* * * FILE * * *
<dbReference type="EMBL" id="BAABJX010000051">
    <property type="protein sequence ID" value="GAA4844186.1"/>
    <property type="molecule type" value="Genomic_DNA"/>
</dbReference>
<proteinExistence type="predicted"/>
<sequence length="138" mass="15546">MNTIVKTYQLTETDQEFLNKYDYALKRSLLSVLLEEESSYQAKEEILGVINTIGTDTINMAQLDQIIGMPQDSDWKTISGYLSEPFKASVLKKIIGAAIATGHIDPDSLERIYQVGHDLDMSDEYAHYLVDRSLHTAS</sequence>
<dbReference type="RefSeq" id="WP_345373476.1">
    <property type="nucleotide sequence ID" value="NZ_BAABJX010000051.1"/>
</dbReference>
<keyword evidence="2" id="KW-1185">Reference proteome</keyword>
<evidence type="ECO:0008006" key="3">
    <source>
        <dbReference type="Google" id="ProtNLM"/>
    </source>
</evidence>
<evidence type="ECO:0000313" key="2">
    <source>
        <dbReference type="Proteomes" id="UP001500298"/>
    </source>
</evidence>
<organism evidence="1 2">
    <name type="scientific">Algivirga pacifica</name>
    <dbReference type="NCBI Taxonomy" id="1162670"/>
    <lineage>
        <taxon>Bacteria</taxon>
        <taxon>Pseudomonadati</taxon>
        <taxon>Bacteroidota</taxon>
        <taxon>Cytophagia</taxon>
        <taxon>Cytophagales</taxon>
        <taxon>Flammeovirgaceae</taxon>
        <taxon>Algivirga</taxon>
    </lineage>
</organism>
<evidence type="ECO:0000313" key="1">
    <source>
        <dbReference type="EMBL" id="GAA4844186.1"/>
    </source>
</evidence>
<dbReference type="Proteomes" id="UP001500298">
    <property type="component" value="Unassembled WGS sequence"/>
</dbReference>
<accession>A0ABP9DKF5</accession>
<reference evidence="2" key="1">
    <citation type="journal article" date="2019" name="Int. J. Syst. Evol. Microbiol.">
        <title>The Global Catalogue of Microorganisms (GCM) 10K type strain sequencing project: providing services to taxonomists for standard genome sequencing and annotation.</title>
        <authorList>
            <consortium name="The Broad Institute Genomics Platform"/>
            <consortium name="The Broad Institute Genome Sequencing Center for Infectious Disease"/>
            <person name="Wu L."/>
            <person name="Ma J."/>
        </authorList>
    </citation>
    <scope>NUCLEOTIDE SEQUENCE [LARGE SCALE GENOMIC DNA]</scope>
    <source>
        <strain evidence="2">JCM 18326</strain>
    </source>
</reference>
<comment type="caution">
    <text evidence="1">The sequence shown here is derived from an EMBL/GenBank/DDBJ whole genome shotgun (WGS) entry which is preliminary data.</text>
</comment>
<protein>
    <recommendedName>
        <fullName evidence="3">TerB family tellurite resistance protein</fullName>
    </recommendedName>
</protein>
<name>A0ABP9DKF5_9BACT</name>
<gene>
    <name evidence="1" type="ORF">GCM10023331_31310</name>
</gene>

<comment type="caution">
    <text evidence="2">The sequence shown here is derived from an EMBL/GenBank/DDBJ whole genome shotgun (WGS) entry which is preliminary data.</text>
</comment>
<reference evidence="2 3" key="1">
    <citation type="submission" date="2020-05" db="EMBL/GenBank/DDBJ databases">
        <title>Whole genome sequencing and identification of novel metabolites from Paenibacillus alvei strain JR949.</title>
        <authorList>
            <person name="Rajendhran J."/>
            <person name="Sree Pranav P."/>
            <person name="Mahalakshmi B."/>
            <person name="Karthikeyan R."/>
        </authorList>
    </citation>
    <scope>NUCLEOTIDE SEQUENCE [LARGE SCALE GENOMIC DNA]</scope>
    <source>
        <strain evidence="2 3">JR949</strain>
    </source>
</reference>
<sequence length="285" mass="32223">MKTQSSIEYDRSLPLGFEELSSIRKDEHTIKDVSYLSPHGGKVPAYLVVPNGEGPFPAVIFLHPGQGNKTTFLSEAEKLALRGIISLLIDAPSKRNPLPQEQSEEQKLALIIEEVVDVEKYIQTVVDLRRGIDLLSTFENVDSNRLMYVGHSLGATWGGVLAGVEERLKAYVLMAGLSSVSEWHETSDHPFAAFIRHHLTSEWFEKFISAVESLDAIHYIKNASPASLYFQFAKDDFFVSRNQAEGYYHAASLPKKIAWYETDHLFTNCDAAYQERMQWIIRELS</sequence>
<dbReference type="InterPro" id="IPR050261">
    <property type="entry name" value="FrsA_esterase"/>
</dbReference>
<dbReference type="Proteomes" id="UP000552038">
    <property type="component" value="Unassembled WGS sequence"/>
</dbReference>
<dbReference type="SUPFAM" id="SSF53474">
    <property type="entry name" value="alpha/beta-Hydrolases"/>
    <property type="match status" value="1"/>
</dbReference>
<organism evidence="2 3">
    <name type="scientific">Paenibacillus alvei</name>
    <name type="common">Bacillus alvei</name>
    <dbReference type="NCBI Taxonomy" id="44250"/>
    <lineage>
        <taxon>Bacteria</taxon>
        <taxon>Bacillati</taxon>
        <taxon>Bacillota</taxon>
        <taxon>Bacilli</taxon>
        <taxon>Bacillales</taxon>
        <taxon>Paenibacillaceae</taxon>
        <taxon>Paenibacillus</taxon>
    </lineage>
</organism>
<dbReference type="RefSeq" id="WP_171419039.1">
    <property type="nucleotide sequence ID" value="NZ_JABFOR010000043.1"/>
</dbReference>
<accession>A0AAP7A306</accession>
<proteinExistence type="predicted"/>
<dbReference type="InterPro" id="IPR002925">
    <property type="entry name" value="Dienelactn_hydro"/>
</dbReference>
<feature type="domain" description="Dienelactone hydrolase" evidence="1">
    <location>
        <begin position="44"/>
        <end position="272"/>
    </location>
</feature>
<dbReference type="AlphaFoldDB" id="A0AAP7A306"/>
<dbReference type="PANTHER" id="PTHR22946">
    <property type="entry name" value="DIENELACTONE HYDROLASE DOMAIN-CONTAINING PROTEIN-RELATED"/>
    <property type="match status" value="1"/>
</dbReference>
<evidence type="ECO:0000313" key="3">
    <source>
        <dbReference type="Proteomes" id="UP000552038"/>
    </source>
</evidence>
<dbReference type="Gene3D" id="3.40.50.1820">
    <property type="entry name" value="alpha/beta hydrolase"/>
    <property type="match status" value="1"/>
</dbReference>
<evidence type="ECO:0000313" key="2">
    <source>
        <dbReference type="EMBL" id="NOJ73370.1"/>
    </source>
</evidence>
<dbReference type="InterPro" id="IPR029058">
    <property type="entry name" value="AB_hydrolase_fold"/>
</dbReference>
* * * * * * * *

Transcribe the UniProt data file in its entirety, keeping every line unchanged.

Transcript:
<dbReference type="EMBL" id="BAABJX010000051">
    <property type="protein sequence ID" value="GAA4844186.1"/>
    <property type="molecule type" value="Genomic_DNA"/>
</dbReference>
<proteinExistence type="predicted"/>
<sequence length="138" mass="15546">MNTIVKTYQLTETDQEFLNKYDYALKRSLLSVLLEEESSYQAKEEILGVINTIGTDTINMAQLDQIIGMPQDSDWKTISGYLSEPFKASVLKKIIGAAIATGHIDPDSLERIYQVGHDLDMSDEYAHYLVDRSLHTAS</sequence>
<dbReference type="RefSeq" id="WP_345373476.1">
    <property type="nucleotide sequence ID" value="NZ_BAABJX010000051.1"/>
</dbReference>
<keyword evidence="2" id="KW-1185">Reference proteome</keyword>
<evidence type="ECO:0008006" key="3">
    <source>
        <dbReference type="Google" id="ProtNLM"/>
    </source>
</evidence>
<evidence type="ECO:0000313" key="2">
    <source>
        <dbReference type="Proteomes" id="UP001500298"/>
    </source>
</evidence>
<organism evidence="1 2">
    <name type="scientific">Algivirga pacifica</name>
    <dbReference type="NCBI Taxonomy" id="1162670"/>
    <lineage>
        <taxon>Bacteria</taxon>
        <taxon>Pseudomonadati</taxon>
        <taxon>Bacteroidota</taxon>
        <taxon>Cytophagia</taxon>
        <taxon>Cytophagales</taxon>
        <taxon>Flammeovirgaceae</taxon>
        <taxon>Algivirga</taxon>
    </lineage>
</organism>
<evidence type="ECO:0000313" key="1">
    <source>
        <dbReference type="EMBL" id="GAA4844186.1"/>
    </source>
</evidence>
<dbReference type="Proteomes" id="UP001500298">
    <property type="component" value="Unassembled WGS sequence"/>
</dbReference>
<accession>A0ABP9DKF5</accession>
<reference evidence="2" key="1">
    <citation type="journal article" date="2019" name="Int. J. Syst. Evol. Microbiol.">
        <title>The Global Catalogue of Microorganisms (GCM) 10K type strain sequencing project: providing services to taxonomists for standard genome sequencing and annotation.</title>
        <authorList>
            <consortium name="The Broad Institute Genomics Platform"/>
            <consortium name="The Broad Institute Genome Sequencing Center for Infectious Disease"/>
            <person name="Wu L."/>
            <person name="Ma J."/>
        </authorList>
    </citation>
    <scope>NUCLEOTIDE SEQUENCE [LARGE SCALE GENOMIC DNA]</scope>
    <source>
        <strain evidence="2">JCM 18326</strain>
    </source>
</reference>
<comment type="caution">
    <text evidence="1">The sequence shown here is derived from an EMBL/GenBank/DDBJ whole genome shotgun (WGS) entry which is preliminary data.</text>
</comment>
<protein>
    <recommendedName>
        <fullName evidence="3">TerB family tellurite resistance protein</fullName>
    </recommendedName>
</protein>
<name>A0ABP9DKF5_9BACT</name>
<gene>
    <name evidence="1" type="ORF">GCM10023331_31310</name>
</gene>

<comment type="caution">
    <text evidence="2">The sequence shown here is derived from an EMBL/GenBank/DDBJ whole genome shotgun (WGS) entry which is preliminary data.</text>
</comment>
<reference evidence="2 3" key="1">
    <citation type="submission" date="2020-05" db="EMBL/GenBank/DDBJ databases">
        <title>Whole genome sequencing and identification of novel metabolites from Paenibacillus alvei strain JR949.</title>
        <authorList>
            <person name="Rajendhran J."/>
            <person name="Sree Pranav P."/>
            <person name="Mahalakshmi B."/>
            <person name="Karthikeyan R."/>
        </authorList>
    </citation>
    <scope>NUCLEOTIDE SEQUENCE [LARGE SCALE GENOMIC DNA]</scope>
    <source>
        <strain evidence="2 3">JR949</strain>
    </source>
</reference>
<sequence length="285" mass="32223">MKTQSSIEYDRSLPLGFEELSSIRKDEHTIKDVSYLSPHGGKVPAYLVVPNGEGPFPAVIFLHPGQGNKTTFLSEAEKLALRGIISLLIDAPSKRNPLPQEQSEEQKLALIIEEVVDVEKYIQTVVDLRRGIDLLSTFENVDSNRLMYVGHSLGATWGGVLAGVEERLKAYVLMAGLSSVSEWHETSDHPFAAFIRHHLTSEWFEKFISAVESLDAIHYIKNASPASLYFQFAKDDFFVSRNQAEGYYHAASLPKKIAWYETDHLFTNCDAAYQERMQWIIRELS</sequence>
<dbReference type="InterPro" id="IPR050261">
    <property type="entry name" value="FrsA_esterase"/>
</dbReference>
<dbReference type="Proteomes" id="UP000552038">
    <property type="component" value="Unassembled WGS sequence"/>
</dbReference>
<dbReference type="SUPFAM" id="SSF53474">
    <property type="entry name" value="alpha/beta-Hydrolases"/>
    <property type="match status" value="1"/>
</dbReference>
<organism evidence="2 3">
    <name type="scientific">Paenibacillus alvei</name>
    <name type="common">Bacillus alvei</name>
    <dbReference type="NCBI Taxonomy" id="44250"/>
    <lineage>
        <taxon>Bacteria</taxon>
        <taxon>Bacillati</taxon>
        <taxon>Bacillota</taxon>
        <taxon>Bacilli</taxon>
        <taxon>Bacillales</taxon>
        <taxon>Paenibacillaceae</taxon>
        <taxon>Paenibacillus</taxon>
    </lineage>
</organism>
<dbReference type="RefSeq" id="WP_171419039.1">
    <property type="nucleotide sequence ID" value="NZ_JABFOR010000043.1"/>
</dbReference>
<accession>A0AAP7A306</accession>
<proteinExistence type="predicted"/>
<dbReference type="InterPro" id="IPR002925">
    <property type="entry name" value="Dienelactn_hydro"/>
</dbReference>
<feature type="domain" description="Dienelactone hydrolase" evidence="1">
    <location>
        <begin position="44"/>
        <end position="272"/>
    </location>
</feature>
<dbReference type="AlphaFoldDB" id="A0AAP7A306"/>
<dbReference type="PANTHER" id="PTHR22946">
    <property type="entry name" value="DIENELACTONE HYDROLASE DOMAIN-CONTAINING PROTEIN-RELATED"/>
    <property type="match status" value="1"/>
</dbReference>
<evidence type="ECO:0000313" key="3">
    <source>
        <dbReference type="Proteomes" id="UP000552038"/>
    </source>
</evidence>
<dbReference type="Gene3D" id="3.40.50.1820">
    <property type="entry name" value="alpha/beta hydrolase"/>
    <property type="match status" value="1"/>
</dbReference>
<evidence type="ECO:0000313" key="2">
    <source>
        <dbReference type="EMBL" id="NOJ73370.1"/>
    </source>
</evidence>
<dbReference type="InterPro" id="IPR029058">
    <property type="entry name" value="AB_hydrolase_fold"/>
</dbReference>